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Focus on eye tracking

Eye tracking shows door drop marketers exactly how people look at a piece of advertising and how slight modifications to the creative can increase its effectiveness. By following a reader’s eye movements, eye tracking reveals the way a door drop grabs our immediate attention, bringing marketers closer to those all-important instinctive, pre-rational reactions that inform a customer’s conscious reaction to the piece.

You could ask a customer for their reaction – but what they consciously remember doing and what they actually did may be two very different things.

How eye tracking works
Heat maps provide a pictorial representation of what someone is looking at in those crucial first few seconds. Through new generation headpieces that are lightweight enough to allow natural head movements, or via on-screen tracking, you can track exactly what a customer is really looking at any point in time.

Heat maps (see image below) also show you the share of time devoted to each section of the visual, and which element grabbed their attention first. By comparing different creatives, you can get an idea of how different visuals, or simply different arrangements on the page, can have an impact on the way a customer responds.

Eye tracking alone can be misleading
Eye tracking is a powerful technique, but as with everything you have to be careful about how you interpret and use your results. A straight heat map could show you that people are spending a lot of time looking at what you’ve got on offer, but that isn’t always good news.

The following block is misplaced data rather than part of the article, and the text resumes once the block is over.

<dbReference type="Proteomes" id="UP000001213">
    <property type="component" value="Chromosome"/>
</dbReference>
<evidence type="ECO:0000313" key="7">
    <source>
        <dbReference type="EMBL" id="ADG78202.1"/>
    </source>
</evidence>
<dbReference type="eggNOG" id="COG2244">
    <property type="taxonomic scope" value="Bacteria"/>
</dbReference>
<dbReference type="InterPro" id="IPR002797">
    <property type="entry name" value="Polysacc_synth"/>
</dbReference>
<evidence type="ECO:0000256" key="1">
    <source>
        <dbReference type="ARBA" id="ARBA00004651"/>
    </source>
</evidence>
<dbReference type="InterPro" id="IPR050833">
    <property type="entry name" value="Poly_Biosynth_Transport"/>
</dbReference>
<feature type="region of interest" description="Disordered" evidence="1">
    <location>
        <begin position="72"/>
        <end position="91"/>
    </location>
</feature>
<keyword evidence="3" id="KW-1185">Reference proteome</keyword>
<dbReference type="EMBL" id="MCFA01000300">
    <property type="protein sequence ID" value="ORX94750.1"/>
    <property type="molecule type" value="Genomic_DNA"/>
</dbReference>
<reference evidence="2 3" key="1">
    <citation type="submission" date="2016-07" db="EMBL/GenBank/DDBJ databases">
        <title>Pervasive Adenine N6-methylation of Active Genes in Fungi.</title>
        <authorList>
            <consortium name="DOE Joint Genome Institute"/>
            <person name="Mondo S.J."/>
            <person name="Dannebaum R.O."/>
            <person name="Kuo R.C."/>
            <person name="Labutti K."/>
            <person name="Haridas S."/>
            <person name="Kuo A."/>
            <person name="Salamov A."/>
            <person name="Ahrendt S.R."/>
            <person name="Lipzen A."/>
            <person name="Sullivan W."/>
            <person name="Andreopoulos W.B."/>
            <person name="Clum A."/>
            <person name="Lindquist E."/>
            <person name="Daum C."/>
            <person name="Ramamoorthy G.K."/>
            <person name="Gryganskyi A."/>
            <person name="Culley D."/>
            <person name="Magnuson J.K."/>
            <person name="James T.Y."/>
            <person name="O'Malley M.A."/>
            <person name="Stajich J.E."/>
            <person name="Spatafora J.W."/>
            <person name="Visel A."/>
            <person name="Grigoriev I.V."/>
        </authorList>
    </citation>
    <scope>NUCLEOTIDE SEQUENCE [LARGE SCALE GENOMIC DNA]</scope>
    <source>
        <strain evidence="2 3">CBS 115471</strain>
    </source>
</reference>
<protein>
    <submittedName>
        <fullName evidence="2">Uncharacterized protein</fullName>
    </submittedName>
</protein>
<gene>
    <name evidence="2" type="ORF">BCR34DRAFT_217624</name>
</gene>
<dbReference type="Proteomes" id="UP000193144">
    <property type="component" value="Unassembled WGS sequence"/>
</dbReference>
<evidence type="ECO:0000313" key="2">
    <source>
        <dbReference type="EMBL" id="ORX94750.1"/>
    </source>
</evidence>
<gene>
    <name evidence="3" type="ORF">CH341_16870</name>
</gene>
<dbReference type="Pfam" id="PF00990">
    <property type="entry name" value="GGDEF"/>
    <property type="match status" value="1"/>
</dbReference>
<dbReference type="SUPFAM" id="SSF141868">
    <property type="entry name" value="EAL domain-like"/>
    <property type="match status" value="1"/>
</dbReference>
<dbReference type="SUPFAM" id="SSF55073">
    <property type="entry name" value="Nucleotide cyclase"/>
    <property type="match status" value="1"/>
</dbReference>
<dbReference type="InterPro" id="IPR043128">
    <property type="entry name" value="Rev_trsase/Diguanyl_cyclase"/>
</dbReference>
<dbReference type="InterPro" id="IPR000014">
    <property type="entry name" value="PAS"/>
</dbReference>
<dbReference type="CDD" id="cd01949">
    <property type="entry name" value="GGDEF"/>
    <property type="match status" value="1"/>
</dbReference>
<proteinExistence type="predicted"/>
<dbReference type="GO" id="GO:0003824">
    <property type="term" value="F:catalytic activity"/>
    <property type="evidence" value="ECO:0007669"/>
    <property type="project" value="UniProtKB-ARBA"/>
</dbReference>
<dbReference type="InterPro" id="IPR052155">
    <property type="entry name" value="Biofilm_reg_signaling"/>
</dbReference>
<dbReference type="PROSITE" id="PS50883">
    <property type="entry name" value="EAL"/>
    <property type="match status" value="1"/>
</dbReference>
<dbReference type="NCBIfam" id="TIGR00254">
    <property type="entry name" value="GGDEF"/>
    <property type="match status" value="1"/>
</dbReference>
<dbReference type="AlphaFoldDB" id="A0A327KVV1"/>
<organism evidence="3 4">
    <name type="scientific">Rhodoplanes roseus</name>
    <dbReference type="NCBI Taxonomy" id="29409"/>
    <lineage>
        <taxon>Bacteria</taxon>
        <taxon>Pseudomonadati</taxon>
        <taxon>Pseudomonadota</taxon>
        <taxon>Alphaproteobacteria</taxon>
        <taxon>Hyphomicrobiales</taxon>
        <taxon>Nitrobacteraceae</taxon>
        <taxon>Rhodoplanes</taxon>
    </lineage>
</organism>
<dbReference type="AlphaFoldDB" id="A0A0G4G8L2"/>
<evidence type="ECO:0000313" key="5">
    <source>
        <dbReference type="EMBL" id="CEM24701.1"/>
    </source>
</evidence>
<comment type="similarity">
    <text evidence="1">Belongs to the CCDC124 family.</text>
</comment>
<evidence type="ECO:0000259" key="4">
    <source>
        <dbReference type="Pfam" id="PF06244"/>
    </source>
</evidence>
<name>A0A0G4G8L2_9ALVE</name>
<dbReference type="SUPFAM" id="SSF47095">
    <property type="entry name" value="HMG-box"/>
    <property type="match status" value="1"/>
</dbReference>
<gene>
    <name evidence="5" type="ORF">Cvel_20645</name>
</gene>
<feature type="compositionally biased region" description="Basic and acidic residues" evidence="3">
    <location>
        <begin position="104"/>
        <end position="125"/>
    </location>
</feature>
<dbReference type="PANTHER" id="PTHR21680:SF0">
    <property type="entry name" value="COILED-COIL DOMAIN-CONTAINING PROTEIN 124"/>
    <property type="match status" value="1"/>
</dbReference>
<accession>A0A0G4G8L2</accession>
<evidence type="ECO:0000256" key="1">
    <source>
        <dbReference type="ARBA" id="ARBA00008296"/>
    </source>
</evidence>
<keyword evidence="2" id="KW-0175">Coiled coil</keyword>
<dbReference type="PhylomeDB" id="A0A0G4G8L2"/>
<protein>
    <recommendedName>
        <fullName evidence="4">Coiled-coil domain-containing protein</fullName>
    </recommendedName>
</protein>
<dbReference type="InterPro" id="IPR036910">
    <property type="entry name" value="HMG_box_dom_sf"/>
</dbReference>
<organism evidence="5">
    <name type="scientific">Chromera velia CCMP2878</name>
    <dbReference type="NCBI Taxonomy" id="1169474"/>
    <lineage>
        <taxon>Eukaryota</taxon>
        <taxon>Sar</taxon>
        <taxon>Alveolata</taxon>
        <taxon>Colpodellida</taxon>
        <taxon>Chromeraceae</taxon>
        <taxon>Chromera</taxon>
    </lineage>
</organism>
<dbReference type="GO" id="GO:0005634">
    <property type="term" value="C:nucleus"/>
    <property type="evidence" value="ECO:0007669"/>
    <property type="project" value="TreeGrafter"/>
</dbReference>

Your readers might be really interested and involved, or they could be having a hard time working out what you’re saying. They may find your imagery compelling or be distracted by it. That’s why most eye tracking is combined with qualitative techniques that dig thoroughly into the results and let the participants talk through their reactions.

How eye tracking works with qualitative research
The Mail Media Centre worked with research agency Eyetracker to look at how people reacted to door drops, using eye tracking and qualitative research. We wanted to understand if there were some rules of thumb that would get you more chance of being noticed whether you’re the local pizza joint or a major supermarket chain. Here’s what we found out.

1) Keep to the Front
Our recipients spent less than half their immediate attention looking at the back of a leaflet, and only 2% looking at the inside of one of the folded ones they received. It’s crucial that you summarise the key points on the front to make sure your customer has a reason to keep on looking. So always consider advertising the ‘inside on the outside’, and the ‘back on the front’

2) Follow the natural line of reading
Your key visual, offer or message should be at the top left of the piece, where the eye is trained naturally to fall. Anything else you definitely want noticed should be directly to the right of that.

3) Keep to the top
With lots to pay attention to and a limited amount of time, a consumer will lose interest in even the most attractive piece. Much less time was spent on the bottom half of any given creative than the top. Items that bucked this trend really had to clamour for their recipients’ attention with big words and bold images

4) Use contrasting colours
We saw even free samples being ignored if they didn’t stand out against the backdrop of the item.

Using the insight from eye tracking and qualitative research can have profound effects on the success of a door drop campaign. Consumers are much more likely to keep hold of something that they like looking at. And, those who keep leaflets and brochures around the home are 27%* more likely to buy something as a result of getting them.

*(TGI/Royal Mail Postscript study, 2011)

Matt Bright, mail media insight manager, Mail Media Centre

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